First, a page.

Memorial Day is for remembering
May 26, 2014
by Jenni Sebora

Technically or not, Memorial Day has become the start of summer for many – open up the cabin and prepare it for the summer months ahead, the first camping trip of the year, a day on the lake, picnics and barbecues, and maybe a blockbuster movie.

Hopefully, the true meaning of Memorial Day is at the heart of these festivities and plans – memories of our beloved lost ones.

It is a day to honor those who have died in service to our country, whether we know them personally or not.

Flags, flowers, parades, gun salutes, taps, and the reading of General Logan’s orders are a part of these memorial celebrations.

What do our children know about the meaning of Memorial Day, and how it began?

The Civil War claimed many lives. Graves of our fallen soldiers were laden with flowers in honor of our dear soldiers’ service and sacrifice. This was the beginning of the day, originally called Decoration Day. It has evolved over the years into a federal holiday to honor and pay tribute to those who have died in all wars.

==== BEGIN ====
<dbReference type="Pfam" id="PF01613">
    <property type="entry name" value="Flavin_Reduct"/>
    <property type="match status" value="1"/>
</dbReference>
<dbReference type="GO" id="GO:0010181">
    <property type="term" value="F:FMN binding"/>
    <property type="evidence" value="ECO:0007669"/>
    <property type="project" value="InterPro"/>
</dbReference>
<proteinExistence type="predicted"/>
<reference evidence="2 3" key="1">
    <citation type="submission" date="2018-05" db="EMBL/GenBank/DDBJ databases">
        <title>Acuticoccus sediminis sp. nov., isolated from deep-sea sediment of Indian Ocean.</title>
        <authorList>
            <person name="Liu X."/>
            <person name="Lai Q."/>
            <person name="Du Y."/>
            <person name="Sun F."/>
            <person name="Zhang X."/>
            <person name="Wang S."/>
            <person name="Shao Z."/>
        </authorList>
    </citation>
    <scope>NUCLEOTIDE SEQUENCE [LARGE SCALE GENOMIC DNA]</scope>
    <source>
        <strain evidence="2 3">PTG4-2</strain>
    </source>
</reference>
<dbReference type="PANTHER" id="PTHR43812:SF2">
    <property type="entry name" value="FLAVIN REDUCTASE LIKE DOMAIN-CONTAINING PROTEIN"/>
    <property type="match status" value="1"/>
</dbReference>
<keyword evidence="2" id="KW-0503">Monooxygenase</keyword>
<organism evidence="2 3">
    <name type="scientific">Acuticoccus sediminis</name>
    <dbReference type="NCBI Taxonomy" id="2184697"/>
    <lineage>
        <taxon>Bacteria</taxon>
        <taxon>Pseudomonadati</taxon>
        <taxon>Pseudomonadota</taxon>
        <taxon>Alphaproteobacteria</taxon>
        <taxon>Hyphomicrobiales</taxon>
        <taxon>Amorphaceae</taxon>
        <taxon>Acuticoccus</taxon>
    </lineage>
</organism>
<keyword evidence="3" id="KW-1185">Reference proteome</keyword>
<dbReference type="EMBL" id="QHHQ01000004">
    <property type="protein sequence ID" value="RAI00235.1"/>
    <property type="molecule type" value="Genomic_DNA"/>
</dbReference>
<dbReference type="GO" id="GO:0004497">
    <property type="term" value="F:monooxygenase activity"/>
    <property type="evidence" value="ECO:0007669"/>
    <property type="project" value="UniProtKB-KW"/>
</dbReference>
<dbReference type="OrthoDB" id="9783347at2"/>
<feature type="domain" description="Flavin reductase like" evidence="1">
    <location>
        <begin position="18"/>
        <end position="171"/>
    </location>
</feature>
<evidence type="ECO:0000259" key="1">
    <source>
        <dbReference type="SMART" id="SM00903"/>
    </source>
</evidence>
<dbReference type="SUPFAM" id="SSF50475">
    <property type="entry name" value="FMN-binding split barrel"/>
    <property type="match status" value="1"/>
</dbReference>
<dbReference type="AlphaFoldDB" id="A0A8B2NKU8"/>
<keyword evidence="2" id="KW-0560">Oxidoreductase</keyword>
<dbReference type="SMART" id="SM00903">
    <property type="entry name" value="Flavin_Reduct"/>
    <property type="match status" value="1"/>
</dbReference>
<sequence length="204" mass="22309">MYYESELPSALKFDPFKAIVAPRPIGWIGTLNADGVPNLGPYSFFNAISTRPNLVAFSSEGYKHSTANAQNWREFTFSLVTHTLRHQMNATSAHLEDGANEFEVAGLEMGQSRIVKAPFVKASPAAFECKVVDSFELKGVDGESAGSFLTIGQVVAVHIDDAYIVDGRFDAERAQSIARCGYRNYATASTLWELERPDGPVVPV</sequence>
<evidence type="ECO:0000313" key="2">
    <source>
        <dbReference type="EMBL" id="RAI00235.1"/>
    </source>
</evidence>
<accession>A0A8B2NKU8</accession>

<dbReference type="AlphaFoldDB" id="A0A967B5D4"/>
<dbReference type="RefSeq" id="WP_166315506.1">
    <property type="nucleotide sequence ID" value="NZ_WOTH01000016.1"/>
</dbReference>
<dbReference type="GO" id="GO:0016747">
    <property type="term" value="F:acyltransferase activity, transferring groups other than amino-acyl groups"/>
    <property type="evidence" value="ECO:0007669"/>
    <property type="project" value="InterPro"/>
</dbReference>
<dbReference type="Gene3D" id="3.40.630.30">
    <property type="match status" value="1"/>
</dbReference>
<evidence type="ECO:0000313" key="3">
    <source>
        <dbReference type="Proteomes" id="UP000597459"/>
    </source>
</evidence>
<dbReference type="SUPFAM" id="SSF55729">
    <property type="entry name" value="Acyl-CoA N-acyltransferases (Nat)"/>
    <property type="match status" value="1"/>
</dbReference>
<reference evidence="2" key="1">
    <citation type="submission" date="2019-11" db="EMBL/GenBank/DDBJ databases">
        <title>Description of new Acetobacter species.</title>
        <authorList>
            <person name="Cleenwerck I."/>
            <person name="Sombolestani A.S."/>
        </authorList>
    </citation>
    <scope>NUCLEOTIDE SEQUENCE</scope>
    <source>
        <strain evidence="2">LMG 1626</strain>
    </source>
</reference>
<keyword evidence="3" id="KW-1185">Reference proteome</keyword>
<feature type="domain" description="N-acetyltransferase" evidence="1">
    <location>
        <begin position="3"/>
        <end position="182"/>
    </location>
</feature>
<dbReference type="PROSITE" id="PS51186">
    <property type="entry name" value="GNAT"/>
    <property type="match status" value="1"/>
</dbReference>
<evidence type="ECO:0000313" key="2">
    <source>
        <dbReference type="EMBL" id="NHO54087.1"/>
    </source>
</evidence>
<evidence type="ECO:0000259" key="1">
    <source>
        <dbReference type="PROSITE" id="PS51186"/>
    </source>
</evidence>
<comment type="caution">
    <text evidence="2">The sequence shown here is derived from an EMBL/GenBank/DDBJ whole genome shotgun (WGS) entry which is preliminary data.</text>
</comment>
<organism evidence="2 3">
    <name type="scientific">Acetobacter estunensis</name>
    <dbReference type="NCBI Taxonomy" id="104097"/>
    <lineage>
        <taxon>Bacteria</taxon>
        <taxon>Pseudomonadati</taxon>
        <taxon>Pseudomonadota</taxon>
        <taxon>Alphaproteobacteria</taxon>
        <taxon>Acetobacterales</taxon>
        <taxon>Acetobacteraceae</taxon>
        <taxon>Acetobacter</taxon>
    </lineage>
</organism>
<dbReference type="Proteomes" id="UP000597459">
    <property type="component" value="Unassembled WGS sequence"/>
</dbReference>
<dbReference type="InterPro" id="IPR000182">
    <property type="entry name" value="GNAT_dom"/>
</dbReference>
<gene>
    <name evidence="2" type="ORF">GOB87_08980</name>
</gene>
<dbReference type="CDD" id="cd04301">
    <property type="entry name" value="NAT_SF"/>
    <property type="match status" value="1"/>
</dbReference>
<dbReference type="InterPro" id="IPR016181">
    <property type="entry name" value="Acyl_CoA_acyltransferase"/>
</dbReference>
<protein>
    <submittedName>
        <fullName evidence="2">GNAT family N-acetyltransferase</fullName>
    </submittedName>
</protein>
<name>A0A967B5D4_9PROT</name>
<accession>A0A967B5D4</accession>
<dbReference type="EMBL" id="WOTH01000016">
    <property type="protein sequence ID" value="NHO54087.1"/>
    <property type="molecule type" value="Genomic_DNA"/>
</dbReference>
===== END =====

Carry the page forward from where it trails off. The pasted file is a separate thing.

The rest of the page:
My family attends our local community’s Memorial Day service each year. As the list of names of our local service men and women who have passed away is read, my eyes always fill with tears. When a man or woman serves our country in the military, they do so with the knowledge that their life could be lost in service. This is the truest of service.

Former Alabama Governor Bob Riley said, “I have long believed that sacrifice is the pinnacle of patriotism.”

The day is also about world peace and the hope of it. Peace among countries, communities, people, and, maybe even, among family.

Our family shares in a barbecue picnic each Memorial Day. My favorite part of the day is sharing memories of our beloved who have passed away. There are many laughs and maybe some tears shared, but mainly memories.

This is Memorial Day. It is about memories. Our family bond is strengthened on special days as this.

May we continue to remember the importance of Memorial Day.

Early American poet Joseph Rodman Drake wrote the following line in his poem, “Defenders of New Orleans.”

“And they for their country die shall fill an honored grave; for glory lights the soldier’s tomb, and beauty weeps the brave.”

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